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Jannik Schottler was born in Bad Segeberg, Germany in 1989 where he grew up and finished high school with the Abitur in 2008. During his high school time, he spent one year abroad in the United States and after finishing school, he traveled New Zealand within the “Travel and Work” program. In 2009 Jannik Schottler set about his studies in the bachelor degree of “Engineering Physics” at the Carl von Ossietzky University of Oldenburg.
After studying at the Murdoch University in Perth, Australia for one semester in the field “Renewable Energy Engineering”, he wrote his bachelor’s thesis in the work group “Turbulence, Windenergy and Stochastics” (TWiSt) with the title “ [Development and Characterization of an Individual Pitch Control for a Model Wind Turbine]”. Ever since, Jannik Schottler has held the position of a research assistant within the working group and during his master studies, he continued to work on the development of controllable model wind turbines, extending the results from his bachelor’s thesis. In his master’s field of specialization “Renewable Energies”, he deepened his insight knowledge in the fields of wind energy and fluid mechanics. In September 2014, he finished his degree with the master’s thesis titled “[Influence of Control Parameters on the Overall Power Output of Two Model Wind Turbines in Tandem-Configuration]”. For his research he designed and built two model wind turbines in laboratory scale and examined their interactions in the wind tunnel. This concept is to be continued during his doctorate.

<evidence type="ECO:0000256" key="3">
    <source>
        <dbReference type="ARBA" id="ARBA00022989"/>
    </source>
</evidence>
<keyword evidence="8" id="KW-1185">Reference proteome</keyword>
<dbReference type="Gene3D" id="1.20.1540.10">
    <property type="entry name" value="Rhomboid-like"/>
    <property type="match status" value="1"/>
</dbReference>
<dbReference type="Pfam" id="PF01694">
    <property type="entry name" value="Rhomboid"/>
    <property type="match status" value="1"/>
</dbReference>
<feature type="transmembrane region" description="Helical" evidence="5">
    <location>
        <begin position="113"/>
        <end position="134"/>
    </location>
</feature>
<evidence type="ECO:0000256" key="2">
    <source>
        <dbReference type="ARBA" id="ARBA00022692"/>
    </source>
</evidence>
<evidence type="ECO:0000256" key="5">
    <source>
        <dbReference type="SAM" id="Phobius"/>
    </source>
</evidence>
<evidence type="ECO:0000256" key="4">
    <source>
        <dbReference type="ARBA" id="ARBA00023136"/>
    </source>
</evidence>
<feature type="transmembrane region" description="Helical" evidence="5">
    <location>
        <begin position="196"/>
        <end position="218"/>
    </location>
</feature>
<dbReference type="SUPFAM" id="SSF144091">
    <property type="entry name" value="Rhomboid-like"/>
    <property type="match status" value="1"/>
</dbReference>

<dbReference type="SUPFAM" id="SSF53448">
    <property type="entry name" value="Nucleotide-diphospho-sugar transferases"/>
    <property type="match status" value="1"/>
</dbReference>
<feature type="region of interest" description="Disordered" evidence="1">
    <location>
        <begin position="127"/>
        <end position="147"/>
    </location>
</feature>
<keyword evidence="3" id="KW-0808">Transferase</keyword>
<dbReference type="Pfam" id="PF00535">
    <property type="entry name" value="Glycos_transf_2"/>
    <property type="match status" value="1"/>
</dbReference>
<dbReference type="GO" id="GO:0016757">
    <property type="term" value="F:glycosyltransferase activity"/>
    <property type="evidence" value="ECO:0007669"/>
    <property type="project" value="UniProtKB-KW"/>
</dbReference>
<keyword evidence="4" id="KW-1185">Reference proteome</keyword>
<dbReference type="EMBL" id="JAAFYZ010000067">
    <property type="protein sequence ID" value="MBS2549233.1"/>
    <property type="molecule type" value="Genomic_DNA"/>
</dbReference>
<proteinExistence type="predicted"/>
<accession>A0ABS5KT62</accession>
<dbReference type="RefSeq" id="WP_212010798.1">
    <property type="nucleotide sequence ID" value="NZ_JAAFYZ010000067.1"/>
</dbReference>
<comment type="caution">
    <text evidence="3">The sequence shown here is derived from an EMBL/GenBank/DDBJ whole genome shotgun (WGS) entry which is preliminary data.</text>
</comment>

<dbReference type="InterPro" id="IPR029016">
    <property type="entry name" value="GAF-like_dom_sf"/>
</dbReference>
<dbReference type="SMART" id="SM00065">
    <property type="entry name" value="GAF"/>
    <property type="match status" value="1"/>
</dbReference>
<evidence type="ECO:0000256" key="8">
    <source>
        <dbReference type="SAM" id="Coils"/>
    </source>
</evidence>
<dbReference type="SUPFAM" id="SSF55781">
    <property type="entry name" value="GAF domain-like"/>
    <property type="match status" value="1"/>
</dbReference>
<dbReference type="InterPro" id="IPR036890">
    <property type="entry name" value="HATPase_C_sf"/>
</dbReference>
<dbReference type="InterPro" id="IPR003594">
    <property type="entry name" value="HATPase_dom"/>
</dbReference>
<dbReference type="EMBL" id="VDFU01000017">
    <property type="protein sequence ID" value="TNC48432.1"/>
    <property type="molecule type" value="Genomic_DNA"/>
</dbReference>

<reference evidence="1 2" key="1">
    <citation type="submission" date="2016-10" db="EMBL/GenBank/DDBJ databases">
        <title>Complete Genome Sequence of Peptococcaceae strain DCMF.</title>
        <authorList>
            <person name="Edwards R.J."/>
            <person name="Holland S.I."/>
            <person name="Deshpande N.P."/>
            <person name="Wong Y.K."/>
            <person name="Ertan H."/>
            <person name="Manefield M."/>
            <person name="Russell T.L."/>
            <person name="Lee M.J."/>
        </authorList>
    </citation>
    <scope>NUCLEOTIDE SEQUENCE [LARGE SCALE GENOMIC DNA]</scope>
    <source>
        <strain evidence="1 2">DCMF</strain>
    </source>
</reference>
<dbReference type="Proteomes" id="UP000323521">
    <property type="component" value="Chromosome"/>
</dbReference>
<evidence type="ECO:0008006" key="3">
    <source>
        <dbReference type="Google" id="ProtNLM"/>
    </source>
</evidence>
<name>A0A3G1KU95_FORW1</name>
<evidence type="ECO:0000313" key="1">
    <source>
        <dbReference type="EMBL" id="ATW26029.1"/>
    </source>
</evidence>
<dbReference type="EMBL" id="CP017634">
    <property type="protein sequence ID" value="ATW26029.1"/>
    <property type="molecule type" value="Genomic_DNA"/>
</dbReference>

In recent years, the generation of electricity by means of wind power has seen a boost. In the end of 2003, the overall installed wind energy output was recorded as being more than 300,000MW. This means an increase in wind energy output of 13% compared to the output of 2012. According to prognoses, in 2020 the wind power will be at least 700,000MW. Wind turbines are usually set up in wind farms, primarily, due to financial reasons. Thus, the research on methods to optimize wind farms is of great relevance. Especially, the fluid mechanical interactions between an individual turbine and their neighbor plants, as well as the conditions of the atmosphere have to be understood better in order to optimize wind farms regarding their output and longevity. First, the velocity deficit behind a turbine (wake) reduces the output of downstream turbines. Second, the emerging wake is highly turbulent and, therefore, increases loads on the downstream turbines operating within the wake.
This doctorate will focus the interactions between several wind turbines experimentally in a wind tunnel. For this, there are two independently controllable model wind turbines in laboratory scale in whose development Jannik Schottler was substantially involved. When researching the interactions, a special focus is on the impact of atmospheric turbulence. At the University of Oldenburg, turbulent wind fields as they appear in nature can be generated in the wind tunnel using an active grid. Thus, the reconstruction of realistic conditions in the laboratory can be improved immensely. Since the conditions are controllable, distinct phenomenon can be considered and examined individually. When the interactions between the atmospheric wind and a single wind turbine as well as the interactions between the individual turbines are understood, wind farms can be optimized regarding their power output and longevity and, consequently, the utilization of wind energy can be improved.